In early December, Billie Eilish announced that she was officially canceling her “When We All Fall Asleep, Where Do We Go?” tour, which she initially postponed in March after just three stops. She wasn’t the only superstar we missed out on seeing this year… The Foo Fighters pushed their 25th anniversary tour from the spring of 2020 to the fall of 2020 before ultimately canceling it. BTS indefinitely postponed their 2020 “Map of the Soul” world tour. The Weeknd pushed his “After Hours” tour from 2020 to 2021. The Rolling Stones postponed the North American leg of their “No Filter” tour. Elton John pushed the remaining dates on his “Farewell Yellow Brick Road” from 2020 to 2021 and 2022. My Chemical Romance pushed their eagerly anticipated reunion tour from 2020 to 2021. And that’s just the tip of the iceberg! Other artists who postponed their tours this year? Justin Bieber, Harry Styles, Camila Cabello, Cher, Jason Aldean, Post Malone, Kiss, Tool and so many more.
The big-screen adaptation of Lin-Manuel Miranda’s Tony-winning Broadway smash “In the Heights” was supposed to open in theaters on June 26, 2020. Instead, the New York City-set musical will debut on the silver screen the same day it becomes available for streaming on HBO Max: June 18, 2021. (The incredibly controversial distribution deal is a major blow to the struggling theater industry, as well as to filmmakers and cast members with backend profit deals.) It wasn’t the only New York City-set movie musical that was pushed a full year… An adaptation of “West Side Story” starring Ansel Elgort and Rachel Zegler as Tony and Maria was scheduled to debut in December 2020 but will now open in theaters in December 2021. While we’re on the topic of Broadway shows…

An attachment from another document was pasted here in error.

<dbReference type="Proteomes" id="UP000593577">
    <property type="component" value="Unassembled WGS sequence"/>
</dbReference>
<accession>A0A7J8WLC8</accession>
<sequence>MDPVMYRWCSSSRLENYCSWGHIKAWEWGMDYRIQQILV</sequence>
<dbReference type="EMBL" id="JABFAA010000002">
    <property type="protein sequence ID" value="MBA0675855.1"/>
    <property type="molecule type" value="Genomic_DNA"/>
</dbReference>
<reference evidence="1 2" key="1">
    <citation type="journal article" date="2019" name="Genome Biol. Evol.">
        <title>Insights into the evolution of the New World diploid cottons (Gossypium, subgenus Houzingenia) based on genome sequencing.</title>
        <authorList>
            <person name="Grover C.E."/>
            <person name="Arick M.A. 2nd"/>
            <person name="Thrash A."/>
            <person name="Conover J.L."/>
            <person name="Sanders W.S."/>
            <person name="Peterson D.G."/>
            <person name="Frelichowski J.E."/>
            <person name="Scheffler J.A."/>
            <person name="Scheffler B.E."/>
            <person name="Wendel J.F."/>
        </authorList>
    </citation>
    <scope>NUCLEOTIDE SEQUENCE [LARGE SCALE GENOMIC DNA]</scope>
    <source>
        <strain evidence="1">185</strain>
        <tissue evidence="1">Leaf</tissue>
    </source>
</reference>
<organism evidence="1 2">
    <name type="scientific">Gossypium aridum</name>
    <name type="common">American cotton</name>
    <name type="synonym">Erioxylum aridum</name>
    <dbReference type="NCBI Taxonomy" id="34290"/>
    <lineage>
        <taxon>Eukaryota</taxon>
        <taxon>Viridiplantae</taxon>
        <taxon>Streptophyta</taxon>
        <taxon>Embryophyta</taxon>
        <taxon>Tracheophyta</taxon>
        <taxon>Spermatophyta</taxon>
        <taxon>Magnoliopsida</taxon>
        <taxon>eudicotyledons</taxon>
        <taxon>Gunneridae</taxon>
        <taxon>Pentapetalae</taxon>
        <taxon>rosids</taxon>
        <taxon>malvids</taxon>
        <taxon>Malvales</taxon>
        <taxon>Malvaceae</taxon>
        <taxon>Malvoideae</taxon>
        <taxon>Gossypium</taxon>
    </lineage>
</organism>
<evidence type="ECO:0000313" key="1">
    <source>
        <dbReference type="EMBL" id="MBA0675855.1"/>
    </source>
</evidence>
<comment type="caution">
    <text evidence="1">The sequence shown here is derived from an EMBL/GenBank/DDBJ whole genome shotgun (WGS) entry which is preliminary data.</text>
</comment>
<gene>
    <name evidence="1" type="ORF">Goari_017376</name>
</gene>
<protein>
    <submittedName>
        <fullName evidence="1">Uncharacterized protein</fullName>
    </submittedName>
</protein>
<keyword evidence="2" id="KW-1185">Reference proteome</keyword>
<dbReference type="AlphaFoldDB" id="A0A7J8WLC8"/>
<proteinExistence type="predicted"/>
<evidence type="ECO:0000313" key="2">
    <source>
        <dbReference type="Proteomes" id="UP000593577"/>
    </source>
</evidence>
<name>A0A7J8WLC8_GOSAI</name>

When Broadway went dark in March, it meant we missed out on the opportunity to see a new production of “Plaza Suite” starring real-life couple Sarah Jessica Parker and Matthew Broderick, a 50th anniversary production of “Company” featuring a gender-swapped lead and Tony winner Patti LuPone as Joanne, the new jukebox musical “Girl From North Country” inspired by the works of Bob Dylan, a new production of “A Soldier’s Play” starring David Alan Grier, Blair Underwood and Jerry O’Connell, the new musical “Diana” based on the life of Princess Diana, the new musical “Mrs. Doubtfire” adapted from the Robin Williams family comedy of the same name, a new production of “Who’s Afraid of Virginia Woolf?” starring Laurie Metcalf and Rupert Everett, the Broadway debut of “How I Learned to Drive” starring Mary Louise Parker, a new production of “Take Me Out” starring Jesse Williams and Jesse Tyler Ferguson, and new productions of the musicals “West Side Story,” “Caroline, or Change” and “The Music Man” starring Tony winners Hugh Jackman and Sutton Foster. On top of all that, the 74th Annual Tony Awards, which were originally scheduled for June 7, were indefinitely postponed. Has there ever been a worse year for Broadway?
Royal weddings are kind of a big deal. When Prince William and Duchess Kate tied the knot, they generated millions of dollars in revenue for Britain. Likewise for Prince Harry and Duchess Meghan’s 2018 nuptials! Even Princess Eugenie’s 2018 wedding was front-page news. So when Princess Beatrice and Edoardo Mapelli Mozzi’s 2020 nuptials were downgraded from a ceremony at St. James’s Palace and a reception hosted by Queen Elizabeth II in the gardens of Buckingham Palace to a small, private, socially distanced ceremony with only a few guests, we were rightfully disappointed. After all, there are only so many royals and only so many opportunities to see them exchange vows!